Hull Investment Property News


Landlord Laws: 4 Documents You Must Provide By Law

Becoming a landlord introduces you to many landlord laws you need to be aware of and adhere to. It’s not the most thrilling part of the job, but if you fail to have the relevant certificates and paperwork in place now, you could find yourself facing difficulties in the future.

Some landlord laws you could regard as obvious while some are a little less known. Here are some of the biggies:

4 documents you need according to landlord laws

#1. Energy, electric and gas

An Energy Performance Certificate (EPC) rates your property on its energy efficiency and carbon dioxide emissions on a grade of A to G. Not only is an EPC a legal requirement for all properties on the market but as of 2018, landlord laws state that a property must attain an EPC rating of at least E to be let. This also goes for existing rentals.

Fact: According to a survey carried out by the Ministry of Housing, Communities and Local Government, only 42% of landlords were aware of this law.

A yearly Gas Safety Certificate is also required to adhere to landlord laws. On an annual basis, a certified Gas Safety Engineer must carry out a gas safety check on your rental property to protect your tenants, prevent penalty charges and avoid any insurance claim disputes.

And finally, as of April 2021, it is now a legal requirement for all rental properties to have an Electrical Installation Condition Report (EICR) carried out every 5 years. As this is such a new requirement, it’s important you have it on your radar.

#2. The Government’s How To Rent guide

Although it is a legal requirement, it was reported in 2018 that little over 50% of landlords issued their tenants with the How To Rent guide. Failing to provide your tenants with this document can leave you vulnerable as a landlord: Preventing you from issuing a Section 21 notice and from winning deposit disputes.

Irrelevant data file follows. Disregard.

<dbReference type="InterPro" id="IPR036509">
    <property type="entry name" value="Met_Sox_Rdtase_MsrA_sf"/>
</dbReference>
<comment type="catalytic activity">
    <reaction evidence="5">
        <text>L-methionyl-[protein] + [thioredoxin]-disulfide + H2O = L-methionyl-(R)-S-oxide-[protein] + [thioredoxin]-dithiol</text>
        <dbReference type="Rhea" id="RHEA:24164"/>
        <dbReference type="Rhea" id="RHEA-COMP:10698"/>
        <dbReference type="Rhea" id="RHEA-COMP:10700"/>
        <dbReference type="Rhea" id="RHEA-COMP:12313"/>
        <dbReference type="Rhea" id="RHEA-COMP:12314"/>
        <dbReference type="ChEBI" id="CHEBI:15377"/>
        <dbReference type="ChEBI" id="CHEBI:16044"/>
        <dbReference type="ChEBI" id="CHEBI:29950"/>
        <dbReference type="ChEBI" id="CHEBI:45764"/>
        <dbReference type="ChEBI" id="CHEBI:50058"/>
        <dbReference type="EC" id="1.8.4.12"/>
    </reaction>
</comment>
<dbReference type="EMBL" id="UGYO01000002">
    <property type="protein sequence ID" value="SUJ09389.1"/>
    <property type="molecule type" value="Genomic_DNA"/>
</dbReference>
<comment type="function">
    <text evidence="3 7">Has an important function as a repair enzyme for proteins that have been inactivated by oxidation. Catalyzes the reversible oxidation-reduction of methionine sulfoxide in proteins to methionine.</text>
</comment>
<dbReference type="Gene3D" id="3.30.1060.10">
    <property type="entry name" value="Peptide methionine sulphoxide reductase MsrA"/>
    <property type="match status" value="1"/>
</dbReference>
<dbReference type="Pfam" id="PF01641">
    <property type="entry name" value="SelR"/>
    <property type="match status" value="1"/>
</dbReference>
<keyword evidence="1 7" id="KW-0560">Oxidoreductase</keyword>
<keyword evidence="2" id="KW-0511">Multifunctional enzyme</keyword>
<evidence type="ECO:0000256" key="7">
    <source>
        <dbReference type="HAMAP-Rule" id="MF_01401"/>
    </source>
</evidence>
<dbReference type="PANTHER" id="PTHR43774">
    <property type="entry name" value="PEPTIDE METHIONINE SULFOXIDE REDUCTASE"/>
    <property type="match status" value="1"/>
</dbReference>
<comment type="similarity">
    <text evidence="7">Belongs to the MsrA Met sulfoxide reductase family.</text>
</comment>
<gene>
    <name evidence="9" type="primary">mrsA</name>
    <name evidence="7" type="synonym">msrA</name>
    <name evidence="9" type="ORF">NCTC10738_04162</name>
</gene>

#3. Deposit Protection Scheme

If your rental property is on an AST (Assured Shorthold Tenancy), you are required by landlord laws to hold your tenant’s deposit in Tenancy Deposit Scheme (TDS) backed by the Government.

A TDS is an independent scheme designed to protect both you and your tenant should there be a deposit dispute at the end of the tenancy agreement. There are two ways the scheme can work: You can register your tenant’s deposit with a third-party DPS provider for a nominal fee but hold it yourself for the duration of the tenancy, or you can deposit the tenant’s payment into the scheme for free (the third-party provider will keep the interest earned on the funds as payment for the service).

#4. Tenancy agreement

OK, so you know you need this document, but you also need to get it right. It’s surprising how many tenant agreements miss some of these basics:

  • Property address
  • Tenant’s details
  • Landlord’s details and service address
  • Deposit and DPS details
  • Monthly rental amount and payment method
  • Permitted occupiers
  • Notice period details
  • Length of tenancy
  • Tenant and landlord rights and obligations

Ultimately, the tighter the tenancy agreement, the more beneficial it is to you and your tenants.


With our full property management services, you can benefit from letting us do all the hard work. We’ll deal with all the legal requirements and certifications, making sure all your boxes are ticked.

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